Catching Fire by Suzanne Collins – A Book Review

Catching Fire - book cover

Catching Fire, Book Two of the Hunger Games Trilogy by Suzanne Collins

Insurrection. Revolution.

After Katniss Everdeen‘s safe return from the 74th annual hunger games with Peeta Mellark, both of them tributes from District 12, the Capitol is in turmoil. Never before have two tributes returned with their lives from the arena. and as Catching Fire–book two of the Hunger Games series–opens, Katniss is preparing for her victory tour of the twelve districts, a traditional ceremony for the single victor who has slaughtered the tributes from the other districts (or who somehow has managed to avoid traps set by the Capitol, which have killed the other tributes) and escape with her life. Because Katniss will not be touring alone, and the annual hunger games did not end as the Capitol planned, whispers of greater defiance and resistance are spreading throughout the districts. Something has begun to catch fire. What follows next is a compelling read, and a more-than-worthy follow-up to The Hunger Games.

Catching Fire – Punishment and a Revolutionary Swell

For those not in the know, the hunger games of this trilogy by author Suzanne Collins is an annual “entertainment” staged by the Capitol whereby two child tributes from twelve districts outside the Capitol are placed in an enclosed arena that resembles a forest, a desert or some other landscape. Nearly 75 years ago, the districts rose up against the government and, as punishment, the Capitol now annually demands two individuals of each district for the hunger games as a remembrance and punishment for insurrection. The “hunger” of the hunger games refers to the dire levels of poverty implemented within the districts at the will of the Capitol, including near starvation for all.

A love triangle of sorts has emerged for Katniss, however. Peeta confessed his love for her before the hunger games, a sentiment which endears them both and adds to the spice of the entertainment for those in the Capitol, for whom life is good, and who revel in the “fun” of the games. It is Katniss’ ability to pretend throughout the hunger games that helps lead to their mutual survival in the arena, and which earns the ire of the Capitol’s President Snow, who appears in District 12 after the games, demanding that she continue the act of loving Peeta for the sake of keeping peace within the districts. Everyone loves Katniss and Peeta, she has become a symbol not only of victory but of hope for the oppressed districts, and her revelation that her love for Peeta was acting would equally reveal the false fun of the hunger games, and destabilize the horrible underbelly of the Capitol’s entertainment–the death of twenty-three children every year.

Catching Fire: Keep it Real

Katniss’ long-time friend and hunting partner Gale Hawthorne from District 12 is her real love, and the primary tension in Catching Fire, aside from the Capitol’s ruthlessness, stems from the falseness of Katniss’s acting during her victory tour through the districts and the Capitol, and her sanctuary when she returns home to her family and Gale. But Katniss is too honest to give into the false veneer of the tour, and the celebrity-building nonsense spewed by the Capitol to keep the masses from thinking about the nation’s real problems. As she presents herself to the districts, she witnesses the population preparing to resist. Ultimately, as Katniss grows as a symbol of revolution, President Snow makes sure both she and Peeta return to the arena for the next hunger games, with all the previous victors.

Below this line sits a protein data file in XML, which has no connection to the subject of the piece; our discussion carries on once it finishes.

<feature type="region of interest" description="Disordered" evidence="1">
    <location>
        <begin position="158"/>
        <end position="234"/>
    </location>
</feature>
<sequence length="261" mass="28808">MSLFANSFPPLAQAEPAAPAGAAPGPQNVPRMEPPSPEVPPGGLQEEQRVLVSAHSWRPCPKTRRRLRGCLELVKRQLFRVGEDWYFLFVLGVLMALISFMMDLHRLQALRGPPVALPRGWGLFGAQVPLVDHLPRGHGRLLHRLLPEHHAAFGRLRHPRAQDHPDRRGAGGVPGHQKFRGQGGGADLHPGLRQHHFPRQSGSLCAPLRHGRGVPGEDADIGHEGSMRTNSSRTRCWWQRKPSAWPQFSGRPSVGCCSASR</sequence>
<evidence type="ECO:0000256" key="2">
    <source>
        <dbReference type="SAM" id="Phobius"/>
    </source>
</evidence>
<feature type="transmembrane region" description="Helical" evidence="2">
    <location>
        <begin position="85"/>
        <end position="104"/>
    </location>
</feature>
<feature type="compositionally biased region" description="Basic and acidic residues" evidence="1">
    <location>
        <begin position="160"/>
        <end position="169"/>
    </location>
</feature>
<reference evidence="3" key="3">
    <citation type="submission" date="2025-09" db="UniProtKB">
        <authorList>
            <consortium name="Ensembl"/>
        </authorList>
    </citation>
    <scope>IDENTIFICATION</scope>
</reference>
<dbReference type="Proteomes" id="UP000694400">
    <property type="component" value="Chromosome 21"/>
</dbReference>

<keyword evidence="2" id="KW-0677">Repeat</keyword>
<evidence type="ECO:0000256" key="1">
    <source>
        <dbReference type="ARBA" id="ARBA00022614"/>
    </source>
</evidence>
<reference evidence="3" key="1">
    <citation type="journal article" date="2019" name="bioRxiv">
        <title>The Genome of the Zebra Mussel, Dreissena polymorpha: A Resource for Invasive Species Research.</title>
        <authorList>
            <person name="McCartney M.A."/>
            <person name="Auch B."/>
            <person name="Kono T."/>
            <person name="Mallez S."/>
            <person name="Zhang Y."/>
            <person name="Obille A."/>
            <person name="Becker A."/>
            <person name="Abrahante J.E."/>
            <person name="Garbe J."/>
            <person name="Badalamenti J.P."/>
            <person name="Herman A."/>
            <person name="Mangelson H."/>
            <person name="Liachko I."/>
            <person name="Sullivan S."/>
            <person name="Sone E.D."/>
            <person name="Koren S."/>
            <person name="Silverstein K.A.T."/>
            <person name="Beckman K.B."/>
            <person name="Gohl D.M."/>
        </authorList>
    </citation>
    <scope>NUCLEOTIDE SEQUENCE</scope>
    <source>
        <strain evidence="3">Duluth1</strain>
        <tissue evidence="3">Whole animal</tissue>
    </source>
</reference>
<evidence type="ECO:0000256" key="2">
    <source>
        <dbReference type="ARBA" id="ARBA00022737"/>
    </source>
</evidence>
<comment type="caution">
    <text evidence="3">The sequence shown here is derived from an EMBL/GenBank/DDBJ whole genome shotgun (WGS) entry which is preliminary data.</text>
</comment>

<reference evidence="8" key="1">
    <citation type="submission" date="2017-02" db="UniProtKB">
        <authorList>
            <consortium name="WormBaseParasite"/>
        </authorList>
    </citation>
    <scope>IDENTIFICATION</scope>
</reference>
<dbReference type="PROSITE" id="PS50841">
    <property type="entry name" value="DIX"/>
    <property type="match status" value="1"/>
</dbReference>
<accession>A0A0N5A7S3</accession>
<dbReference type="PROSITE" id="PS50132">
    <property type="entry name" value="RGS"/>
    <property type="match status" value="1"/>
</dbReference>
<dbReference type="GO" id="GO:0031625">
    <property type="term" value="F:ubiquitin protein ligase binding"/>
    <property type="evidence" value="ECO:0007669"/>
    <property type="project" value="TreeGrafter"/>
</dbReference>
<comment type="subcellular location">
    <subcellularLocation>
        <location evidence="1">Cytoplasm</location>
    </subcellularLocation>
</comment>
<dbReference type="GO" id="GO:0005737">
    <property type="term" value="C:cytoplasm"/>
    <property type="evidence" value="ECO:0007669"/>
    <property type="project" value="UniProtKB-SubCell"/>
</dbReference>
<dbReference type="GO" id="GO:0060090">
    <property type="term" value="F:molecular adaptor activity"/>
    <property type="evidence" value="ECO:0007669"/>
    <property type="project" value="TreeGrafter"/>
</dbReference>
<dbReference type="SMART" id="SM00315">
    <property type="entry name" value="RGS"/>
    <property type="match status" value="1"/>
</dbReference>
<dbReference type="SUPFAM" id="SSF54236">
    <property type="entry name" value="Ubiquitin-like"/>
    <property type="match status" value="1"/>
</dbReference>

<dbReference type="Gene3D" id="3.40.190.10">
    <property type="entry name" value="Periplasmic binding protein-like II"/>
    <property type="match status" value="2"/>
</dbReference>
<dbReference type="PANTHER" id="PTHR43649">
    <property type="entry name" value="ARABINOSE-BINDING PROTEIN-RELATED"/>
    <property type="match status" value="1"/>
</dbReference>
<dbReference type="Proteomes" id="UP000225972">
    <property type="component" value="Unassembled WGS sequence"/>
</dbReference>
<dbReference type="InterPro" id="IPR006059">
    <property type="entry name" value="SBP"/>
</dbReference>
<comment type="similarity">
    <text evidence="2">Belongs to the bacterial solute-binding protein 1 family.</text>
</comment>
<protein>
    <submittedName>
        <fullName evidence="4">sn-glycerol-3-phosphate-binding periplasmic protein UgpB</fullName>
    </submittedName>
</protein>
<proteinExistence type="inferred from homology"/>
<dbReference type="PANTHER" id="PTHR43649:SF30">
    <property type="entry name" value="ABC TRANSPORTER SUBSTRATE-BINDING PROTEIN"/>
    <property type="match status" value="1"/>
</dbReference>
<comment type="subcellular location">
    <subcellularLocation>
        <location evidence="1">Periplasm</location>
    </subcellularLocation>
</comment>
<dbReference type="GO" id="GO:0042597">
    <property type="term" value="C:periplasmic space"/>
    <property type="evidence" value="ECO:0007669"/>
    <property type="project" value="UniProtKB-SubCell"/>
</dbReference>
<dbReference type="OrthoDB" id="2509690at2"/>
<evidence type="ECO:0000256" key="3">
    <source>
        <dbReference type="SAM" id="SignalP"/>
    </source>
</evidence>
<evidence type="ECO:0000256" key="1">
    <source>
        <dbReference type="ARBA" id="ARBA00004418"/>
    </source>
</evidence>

Catching Fire deftly highlights the falseness of glamour, the darkness underlying glitzy-seeming entertainment and the manipulation imposed by governments to keep their people from thinking of those institutions’ horrible acts. It recalls periods of war and torture from world history, celebrity magazines that raise the profiles of shimmering beauties until the flaws in their personal lives make them equally transparent fodder for public consumption, and the difficulty of finding real meaning–as Katniss struggles to do with Gale–in the midst of so much politics, public demands and oppression.

When Tributes Rewrite the Hunger Games

The latest hunger games, the one in which President Snow expects Katniss will be destroyed, is different. Though the fierceness of the tributes as they train is as powerful as before, they are also caught up in the rising tide against the Capitol. Just before they are to be sent into the arena, and in front of the adoring crowds of the Capitol who worship these tribute victories from past hunger games, the tributes all link hands in a sign of solidarity. Many won’t hold together in the arena, and will savagely attempt to kill each other as the Capitol wishes for entertainment purposes. But some are truly on board for a greater revolutionary cause, which dramatically plays out in the arena to an unexpected end.

What saves Katniss during this hunger games won’t be a false demonstration of love for Peeta Mellark who, despite his declaration of love, has become equally caught up in the horror of the games and the rising revolutionary tide, and who has become a genuine ally for whom Katniss deeply cares. What saves Katniss will be what her mentor Haymitch Abernathy tells her as she prepares to enter the arena again: “You just remember who the enemy is.”

About Joe Kovacs

I am a writer of literary and horror fiction pursuing literary representation for my novel, Billy Maddox Takes His Shot, and a proud husband and father. To contact me, fill out the form in the right column and click submit.
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